When I got there,  I got kind of lost, I stopped off in a shop, asked for directions, the young guy I asked for directions, he was super helpful,  got his phone out and showed me where to go,  spaseeba compadre!

I got checked into my digs, staff were super helpful, gave me maps, washed my clothes, unofficially you couldn’t drink there,  but one of the staff offered me a drink,  and made me feel at home.

It seemed in some ways that Moscow was  easier than St Petersburg for English speakers, I was still wary at times,  still having my wits about me, this being a super big city.

One of the people which worked in the hostel was from Uzbekistan, some 4000 km from Moscow, there was also a girl from Siberia, no idea what part, puts things in perspective about places being far away.

I was informed by her and another Russian guy  staying there (who was part americanised) that the way I was pronouncing no in Russian was incorrect.

You see, when westerners learn it we pronounce it “neeyet” , yet it should really be “nn-yet” , then again most people find my accent sounds garbled at the best of times.  I think they laughed even more when I tried to ask them about Russian tv series Brigada, it took them a minute to work out what I was talking about…

The more time I spent there the more I realised that to have a decent look at Moscow,  you would’ve needed a full week,  rather than the 4 days I spent there.

I seen many monuments, actually tried Русский foods, had some meat ball soup, which was nice, a few other things that I couldnt remember now, there is some buffet restaurant chain pronounced moo moo (my my), prices seemed reasonable, and plenty of choice too.

I didnt really head out at night, there wasnt that many staying at the hostel, one or two Finns, they seemed okay, but just done their own thing, I was chatting to an American, think he was from Texas, he seemed a nice enough guy, but he didnt really seem overly keen on heading out.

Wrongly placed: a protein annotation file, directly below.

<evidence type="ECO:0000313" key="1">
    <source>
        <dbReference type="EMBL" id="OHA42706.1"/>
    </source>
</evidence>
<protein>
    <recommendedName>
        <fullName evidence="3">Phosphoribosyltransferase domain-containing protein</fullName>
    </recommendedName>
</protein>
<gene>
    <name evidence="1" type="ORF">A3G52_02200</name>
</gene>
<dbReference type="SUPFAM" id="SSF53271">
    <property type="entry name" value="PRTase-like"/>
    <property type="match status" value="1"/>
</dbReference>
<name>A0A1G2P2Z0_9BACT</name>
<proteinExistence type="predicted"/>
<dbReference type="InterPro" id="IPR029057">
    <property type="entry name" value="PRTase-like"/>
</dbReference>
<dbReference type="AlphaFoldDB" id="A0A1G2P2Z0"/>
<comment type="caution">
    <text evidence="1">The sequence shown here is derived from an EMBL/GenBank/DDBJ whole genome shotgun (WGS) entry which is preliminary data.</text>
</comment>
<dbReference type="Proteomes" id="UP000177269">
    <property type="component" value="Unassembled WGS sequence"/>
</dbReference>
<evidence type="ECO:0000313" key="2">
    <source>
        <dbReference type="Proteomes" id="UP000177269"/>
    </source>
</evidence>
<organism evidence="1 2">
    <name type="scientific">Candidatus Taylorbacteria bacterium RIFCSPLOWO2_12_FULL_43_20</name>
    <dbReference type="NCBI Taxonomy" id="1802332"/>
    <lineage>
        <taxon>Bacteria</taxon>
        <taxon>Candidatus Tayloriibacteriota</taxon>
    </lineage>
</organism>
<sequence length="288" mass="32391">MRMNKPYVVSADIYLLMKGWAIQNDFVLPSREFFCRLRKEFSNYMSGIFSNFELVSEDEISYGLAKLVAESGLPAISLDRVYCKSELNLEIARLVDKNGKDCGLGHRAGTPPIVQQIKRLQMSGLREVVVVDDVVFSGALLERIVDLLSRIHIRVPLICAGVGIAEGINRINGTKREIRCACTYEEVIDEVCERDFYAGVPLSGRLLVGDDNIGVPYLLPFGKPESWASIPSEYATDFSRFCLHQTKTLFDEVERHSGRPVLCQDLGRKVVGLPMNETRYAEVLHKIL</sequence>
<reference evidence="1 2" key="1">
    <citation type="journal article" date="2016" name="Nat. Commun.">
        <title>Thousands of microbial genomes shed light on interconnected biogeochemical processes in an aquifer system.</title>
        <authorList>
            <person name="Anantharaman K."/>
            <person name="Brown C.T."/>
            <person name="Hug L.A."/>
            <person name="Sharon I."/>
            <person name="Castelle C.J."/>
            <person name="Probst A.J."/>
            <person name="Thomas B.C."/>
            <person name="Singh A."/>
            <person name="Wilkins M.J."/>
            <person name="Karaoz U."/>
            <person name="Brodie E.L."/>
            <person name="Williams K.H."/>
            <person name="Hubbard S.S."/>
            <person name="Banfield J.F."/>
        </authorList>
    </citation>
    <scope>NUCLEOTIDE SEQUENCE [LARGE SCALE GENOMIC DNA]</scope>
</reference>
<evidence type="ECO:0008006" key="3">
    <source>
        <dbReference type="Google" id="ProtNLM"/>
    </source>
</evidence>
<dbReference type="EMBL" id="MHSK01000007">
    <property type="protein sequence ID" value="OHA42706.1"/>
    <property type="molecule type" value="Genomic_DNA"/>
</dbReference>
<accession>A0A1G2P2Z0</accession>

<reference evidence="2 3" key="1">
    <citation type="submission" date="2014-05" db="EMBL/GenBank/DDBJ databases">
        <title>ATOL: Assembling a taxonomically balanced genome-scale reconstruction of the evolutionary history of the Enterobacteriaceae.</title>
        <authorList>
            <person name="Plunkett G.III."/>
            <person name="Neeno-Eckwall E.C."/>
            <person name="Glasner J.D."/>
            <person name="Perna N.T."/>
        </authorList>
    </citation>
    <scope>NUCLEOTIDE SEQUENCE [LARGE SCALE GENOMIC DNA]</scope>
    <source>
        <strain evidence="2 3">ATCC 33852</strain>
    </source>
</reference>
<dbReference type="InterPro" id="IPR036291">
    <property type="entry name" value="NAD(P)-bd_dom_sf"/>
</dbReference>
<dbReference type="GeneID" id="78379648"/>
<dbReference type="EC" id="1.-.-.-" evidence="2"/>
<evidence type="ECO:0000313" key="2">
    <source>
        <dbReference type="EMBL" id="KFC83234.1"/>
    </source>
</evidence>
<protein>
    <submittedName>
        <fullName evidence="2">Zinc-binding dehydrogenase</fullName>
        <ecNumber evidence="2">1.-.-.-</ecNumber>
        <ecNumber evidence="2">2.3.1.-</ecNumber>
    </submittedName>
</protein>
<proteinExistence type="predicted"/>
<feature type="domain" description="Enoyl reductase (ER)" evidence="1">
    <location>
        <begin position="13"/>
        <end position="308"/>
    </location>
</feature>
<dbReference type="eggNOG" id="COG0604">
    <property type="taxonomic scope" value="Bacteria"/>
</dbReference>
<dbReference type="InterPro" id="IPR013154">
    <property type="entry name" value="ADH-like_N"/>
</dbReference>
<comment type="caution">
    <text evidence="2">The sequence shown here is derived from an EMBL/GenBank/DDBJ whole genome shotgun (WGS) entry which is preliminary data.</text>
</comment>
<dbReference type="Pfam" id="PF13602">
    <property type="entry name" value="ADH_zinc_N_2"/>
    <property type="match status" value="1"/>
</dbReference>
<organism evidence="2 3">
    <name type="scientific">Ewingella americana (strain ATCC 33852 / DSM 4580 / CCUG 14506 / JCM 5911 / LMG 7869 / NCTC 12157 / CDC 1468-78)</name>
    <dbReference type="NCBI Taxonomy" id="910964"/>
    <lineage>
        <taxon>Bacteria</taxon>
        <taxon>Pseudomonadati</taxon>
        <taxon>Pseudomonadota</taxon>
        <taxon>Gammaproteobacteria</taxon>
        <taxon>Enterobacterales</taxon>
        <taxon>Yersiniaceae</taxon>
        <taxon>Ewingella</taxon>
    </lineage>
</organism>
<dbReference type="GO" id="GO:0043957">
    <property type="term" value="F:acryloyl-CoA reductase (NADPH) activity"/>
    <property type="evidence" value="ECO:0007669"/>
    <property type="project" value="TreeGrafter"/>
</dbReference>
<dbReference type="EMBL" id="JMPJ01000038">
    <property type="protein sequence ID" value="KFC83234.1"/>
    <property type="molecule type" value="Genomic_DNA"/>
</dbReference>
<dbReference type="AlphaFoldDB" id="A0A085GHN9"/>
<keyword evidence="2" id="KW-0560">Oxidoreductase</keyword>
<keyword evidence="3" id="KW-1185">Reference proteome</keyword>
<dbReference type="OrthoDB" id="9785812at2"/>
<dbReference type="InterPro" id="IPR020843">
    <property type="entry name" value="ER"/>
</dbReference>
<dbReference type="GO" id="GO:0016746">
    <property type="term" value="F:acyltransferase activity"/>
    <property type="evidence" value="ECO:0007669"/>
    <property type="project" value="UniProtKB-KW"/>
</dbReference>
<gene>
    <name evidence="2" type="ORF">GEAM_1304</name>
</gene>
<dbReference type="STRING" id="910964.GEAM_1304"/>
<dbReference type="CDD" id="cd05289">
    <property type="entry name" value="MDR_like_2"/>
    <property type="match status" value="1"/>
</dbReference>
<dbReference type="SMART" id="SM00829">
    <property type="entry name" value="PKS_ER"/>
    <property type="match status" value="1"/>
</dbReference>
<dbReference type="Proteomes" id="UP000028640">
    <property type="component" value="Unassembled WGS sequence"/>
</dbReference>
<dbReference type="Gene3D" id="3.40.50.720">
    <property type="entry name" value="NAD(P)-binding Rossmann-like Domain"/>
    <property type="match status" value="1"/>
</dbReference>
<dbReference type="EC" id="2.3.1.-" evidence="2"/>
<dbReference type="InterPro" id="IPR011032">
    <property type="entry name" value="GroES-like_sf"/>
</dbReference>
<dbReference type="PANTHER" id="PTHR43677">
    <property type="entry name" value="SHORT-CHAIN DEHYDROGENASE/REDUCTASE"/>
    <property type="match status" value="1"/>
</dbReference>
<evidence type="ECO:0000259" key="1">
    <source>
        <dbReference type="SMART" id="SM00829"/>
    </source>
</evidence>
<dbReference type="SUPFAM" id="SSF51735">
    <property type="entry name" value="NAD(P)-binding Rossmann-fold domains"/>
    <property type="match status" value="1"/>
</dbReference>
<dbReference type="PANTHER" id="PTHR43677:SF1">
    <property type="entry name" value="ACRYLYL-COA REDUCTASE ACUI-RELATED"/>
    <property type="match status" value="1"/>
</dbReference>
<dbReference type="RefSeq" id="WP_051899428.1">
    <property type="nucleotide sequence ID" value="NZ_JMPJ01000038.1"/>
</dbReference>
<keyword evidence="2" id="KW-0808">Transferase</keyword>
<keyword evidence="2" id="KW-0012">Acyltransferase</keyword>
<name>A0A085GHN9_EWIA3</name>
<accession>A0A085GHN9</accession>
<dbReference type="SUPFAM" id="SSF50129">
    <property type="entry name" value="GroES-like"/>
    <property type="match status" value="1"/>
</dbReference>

St Basils cathedral and the Kremlin were a sight to behold, so, so many other places to see here.   I walked down The Arbat, an old street, that has a lot of history tied into it.  There wasnt much happening when I was there, probably because of the time of year.

I would definitely recommend going to Moscow, but I would advise going there when its a bit warmer, and spending a full week there, as its so big.  Some people told me that it was grand looking, but I thought although it had all those grand sights, it seemed a whole lot more industrial, in comparison with St Petersburg.

Tour of Scotland – part 6

On Saturday morning, I felt as  rough as a hedgehogs arse, got a few bananas in me, the hostel offered free tea (well, at least I think it was free), the tea tasted like someone has sweeped up the dirt up off the floor, and put said dirt in a teabag.  Anyway, after a while I felt better, and got loaded up and back on the road.

I tavelled from Edinburgh, passed in and around Glasgow, and then stopped off in Kilmarnock, but not before seeing a sign for………Moscow!  I thought “This is intriguing, must check this out later”, and headed into Kilmarnock for a fish supper.  It fairly lined my stomach, fish, chips, bread, nice pot of tea too!  I wouldnt day i seen much of the town, only thing that it would signify is that one of my great great grandparents came from there.

After that, I just had to check out this Scottish Moscow, followed the signs for it, was kind of out in the middle of nowhere, and found it.  To be honest, the place is tiny, it seems like a hamlet, there seemed to be a garage in it, but it was a garage where you got your car fixed, rather than a filling station.  Its strange some of the things you come across when travelling.

After that, I headed off to my final destination, Troon.  When I got there, I got settled into my digs, and went out for another fish supper, tasted great, but just had a quiet night, felt a bit cream crackered, The people I were staying with were a retired couple, and seemed very helpful and pleasant,  they said they were originally from Glasgow.

Troon itself seemed nice enough, but its more of a place to just pass through, than to stay any length of time.